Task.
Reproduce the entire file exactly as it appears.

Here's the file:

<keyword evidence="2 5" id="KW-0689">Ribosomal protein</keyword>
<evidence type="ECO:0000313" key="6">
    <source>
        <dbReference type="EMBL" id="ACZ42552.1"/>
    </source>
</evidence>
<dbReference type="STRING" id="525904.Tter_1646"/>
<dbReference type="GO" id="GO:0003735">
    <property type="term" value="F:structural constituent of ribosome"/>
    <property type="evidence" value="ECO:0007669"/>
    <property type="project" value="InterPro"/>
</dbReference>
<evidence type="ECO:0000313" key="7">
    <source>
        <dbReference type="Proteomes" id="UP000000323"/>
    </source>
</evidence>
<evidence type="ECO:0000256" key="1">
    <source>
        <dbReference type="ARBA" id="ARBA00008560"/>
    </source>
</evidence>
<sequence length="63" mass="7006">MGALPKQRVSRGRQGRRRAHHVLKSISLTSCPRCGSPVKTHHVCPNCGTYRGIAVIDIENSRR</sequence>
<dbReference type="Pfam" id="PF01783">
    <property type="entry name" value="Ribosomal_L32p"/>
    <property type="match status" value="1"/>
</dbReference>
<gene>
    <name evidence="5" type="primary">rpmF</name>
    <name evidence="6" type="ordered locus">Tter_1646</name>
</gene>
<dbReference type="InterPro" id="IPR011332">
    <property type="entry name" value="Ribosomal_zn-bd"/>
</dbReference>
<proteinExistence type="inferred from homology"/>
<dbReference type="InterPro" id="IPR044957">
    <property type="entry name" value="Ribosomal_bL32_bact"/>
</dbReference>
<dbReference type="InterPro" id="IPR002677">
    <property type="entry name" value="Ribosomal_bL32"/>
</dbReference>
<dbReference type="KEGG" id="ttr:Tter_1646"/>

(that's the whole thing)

<keyword evidence="2 5" id="KW-0689">Ribosomal protein</keyword>
<evidence type="ECO:0000313" key="6">
    <source>
        <dbReference type="EMBL" id="ACZ42552.1"/>
    </source>
</evidence>
<dbReference type="STRING" id="525904.Tter_1646"/>
<dbReference type="GO" id="GO:0003735">
    <property type="term" value="F:structural constituent of ribosome"/>
    <property type="evidence" value="ECO:0007669"/>
    <property type="project" value="InterPro"/>
</dbReference>
<evidence type="ECO:0000313" key="7">
    <source>
        <dbReference type="Proteomes" id="UP000000323"/>
    </source>
</evidence>
<evidence type="ECO:0000256" key="1">
    <source>
        <dbReference type="ARBA" id="ARBA00008560"/>
    </source>
</evidence>
<sequence length="63" mass="7006">MGALPKQRVSRGRQGRRRAHHVLKSISLTSCPRCGSPVKTHHVCPNCGTYRGIAVIDIENSRR</sequence>
<dbReference type="Pfam" id="PF01783">
    <property type="entry name" value="Ribosomal_L32p"/>
    <property type="match status" value="1"/>
</dbReference>
<gene>
    <name evidence="5" type="primary">rpmF</name>
    <name evidence="6" type="ordered locus">Tter_1646</name>
</gene>
<dbReference type="InterPro" id="IPR011332">
    <property type="entry name" value="Ribosomal_zn-bd"/>
</dbReference>
<proteinExistence type="inferred from homology"/>
<dbReference type="InterPro" id="IPR044957">
    <property type="entry name" value="Ribosomal_bL32_bact"/>
</dbReference>
<dbReference type="InterPro" id="IPR002677">
    <property type="entry name" value="Ribosomal_bL32"/>
</dbReference>
<dbReference type="KEGG" id="ttr:Tter_1646"/>